Dear Commons Community,
EdSurge reported on Thursday that MIT professor Justin Reich and colleagues just completed one of the largest-ever research studies exploring teaching techniques in online higher education, involving nearly 250,000 students from nearly every nation across the globe.
The study, published this week in the Proceedings of the National Academies of Sciences, was meant to show that small behavioral interventions, like asking students in a pre-course survey to describe when and how they planned to fit the required course work into their lives, would significantly improve completion rates in large MOOC-style online classes.
The team thought it would be a slam dunk. Their previous research with smaller numbers of courses and students found impressive results, with the “plan-making intervention” improving completion rates as much as 29 percent. “We thought this study was going to be six to nine months long, that we were going to get similar results and we were going to publish it and be heroes,” says Reich.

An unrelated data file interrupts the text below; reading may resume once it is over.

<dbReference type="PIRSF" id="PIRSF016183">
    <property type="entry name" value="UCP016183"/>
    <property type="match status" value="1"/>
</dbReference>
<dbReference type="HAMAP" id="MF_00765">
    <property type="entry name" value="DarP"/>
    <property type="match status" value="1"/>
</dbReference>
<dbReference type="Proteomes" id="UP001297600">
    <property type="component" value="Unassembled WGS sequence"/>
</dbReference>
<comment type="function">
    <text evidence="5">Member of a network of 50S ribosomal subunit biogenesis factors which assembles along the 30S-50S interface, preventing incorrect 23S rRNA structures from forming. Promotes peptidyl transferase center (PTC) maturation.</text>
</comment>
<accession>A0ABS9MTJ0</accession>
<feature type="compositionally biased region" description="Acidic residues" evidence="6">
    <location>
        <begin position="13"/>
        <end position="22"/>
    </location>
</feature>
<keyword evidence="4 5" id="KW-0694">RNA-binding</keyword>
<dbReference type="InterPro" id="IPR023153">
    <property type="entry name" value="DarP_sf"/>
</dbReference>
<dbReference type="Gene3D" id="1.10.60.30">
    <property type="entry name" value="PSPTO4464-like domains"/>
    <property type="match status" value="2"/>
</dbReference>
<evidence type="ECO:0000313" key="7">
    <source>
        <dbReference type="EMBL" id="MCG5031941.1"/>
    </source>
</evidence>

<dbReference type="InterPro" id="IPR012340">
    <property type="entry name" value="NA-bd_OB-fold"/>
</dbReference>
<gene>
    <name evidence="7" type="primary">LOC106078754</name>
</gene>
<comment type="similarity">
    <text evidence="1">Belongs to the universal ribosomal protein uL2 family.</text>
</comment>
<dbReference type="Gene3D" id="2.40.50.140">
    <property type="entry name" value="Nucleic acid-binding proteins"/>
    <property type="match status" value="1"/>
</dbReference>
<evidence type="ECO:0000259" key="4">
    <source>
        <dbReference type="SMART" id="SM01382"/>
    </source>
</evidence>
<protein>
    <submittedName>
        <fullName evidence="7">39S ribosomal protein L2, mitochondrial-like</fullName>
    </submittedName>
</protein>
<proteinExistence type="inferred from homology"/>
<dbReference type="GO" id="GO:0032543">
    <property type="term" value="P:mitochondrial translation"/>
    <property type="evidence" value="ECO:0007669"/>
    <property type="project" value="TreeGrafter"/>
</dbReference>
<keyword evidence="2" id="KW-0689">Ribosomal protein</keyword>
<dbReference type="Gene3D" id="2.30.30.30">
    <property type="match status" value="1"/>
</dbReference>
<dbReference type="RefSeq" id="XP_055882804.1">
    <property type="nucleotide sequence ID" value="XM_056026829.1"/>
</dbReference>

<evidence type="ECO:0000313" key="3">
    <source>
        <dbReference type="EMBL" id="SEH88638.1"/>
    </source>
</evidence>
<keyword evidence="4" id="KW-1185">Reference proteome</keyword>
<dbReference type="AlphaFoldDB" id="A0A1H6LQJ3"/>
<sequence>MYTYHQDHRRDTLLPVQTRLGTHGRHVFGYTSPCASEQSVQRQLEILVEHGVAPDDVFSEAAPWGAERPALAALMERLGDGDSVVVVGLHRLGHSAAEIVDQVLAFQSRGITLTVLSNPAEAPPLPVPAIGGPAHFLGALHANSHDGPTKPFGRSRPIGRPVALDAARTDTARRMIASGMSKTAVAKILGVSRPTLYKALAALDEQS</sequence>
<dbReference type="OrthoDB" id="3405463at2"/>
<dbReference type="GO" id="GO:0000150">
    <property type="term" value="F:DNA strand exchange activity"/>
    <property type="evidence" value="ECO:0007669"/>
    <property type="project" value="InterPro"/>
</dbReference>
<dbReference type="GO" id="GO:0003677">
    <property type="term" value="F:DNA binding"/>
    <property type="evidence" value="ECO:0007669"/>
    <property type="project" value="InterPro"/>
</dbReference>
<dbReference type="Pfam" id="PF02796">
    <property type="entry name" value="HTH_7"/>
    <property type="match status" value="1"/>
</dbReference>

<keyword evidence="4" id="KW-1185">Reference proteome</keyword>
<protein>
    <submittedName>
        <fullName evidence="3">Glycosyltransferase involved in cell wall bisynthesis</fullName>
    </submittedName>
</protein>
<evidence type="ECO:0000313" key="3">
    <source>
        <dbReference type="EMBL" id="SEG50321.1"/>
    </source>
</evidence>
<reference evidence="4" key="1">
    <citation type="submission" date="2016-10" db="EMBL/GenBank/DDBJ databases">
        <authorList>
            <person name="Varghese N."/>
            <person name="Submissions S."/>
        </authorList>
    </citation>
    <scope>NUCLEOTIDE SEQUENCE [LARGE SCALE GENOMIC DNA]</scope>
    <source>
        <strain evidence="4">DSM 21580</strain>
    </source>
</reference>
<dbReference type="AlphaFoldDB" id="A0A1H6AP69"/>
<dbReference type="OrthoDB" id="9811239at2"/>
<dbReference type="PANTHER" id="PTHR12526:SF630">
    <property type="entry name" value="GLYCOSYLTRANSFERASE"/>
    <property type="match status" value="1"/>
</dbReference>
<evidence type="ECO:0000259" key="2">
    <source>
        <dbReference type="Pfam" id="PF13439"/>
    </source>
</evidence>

That’s not how things went, though. In a large-scale, years-long study with 250 courses running on the edX platform, the pre-planning intervention had no significant impact in overall completion rates. The intervention did correlate with increased course activity for a week or two, but the effect faded out over the length of the course. Other interventions the researchers tested in the experiment also failed to deliver the results found in smaller trials.
The scale and scope of this study is impressive but it must be remembered that large online MOOC courses are not the norm in higher education.
NOTE: The information on this study was forwarded to me by my colleague, Fred Lane.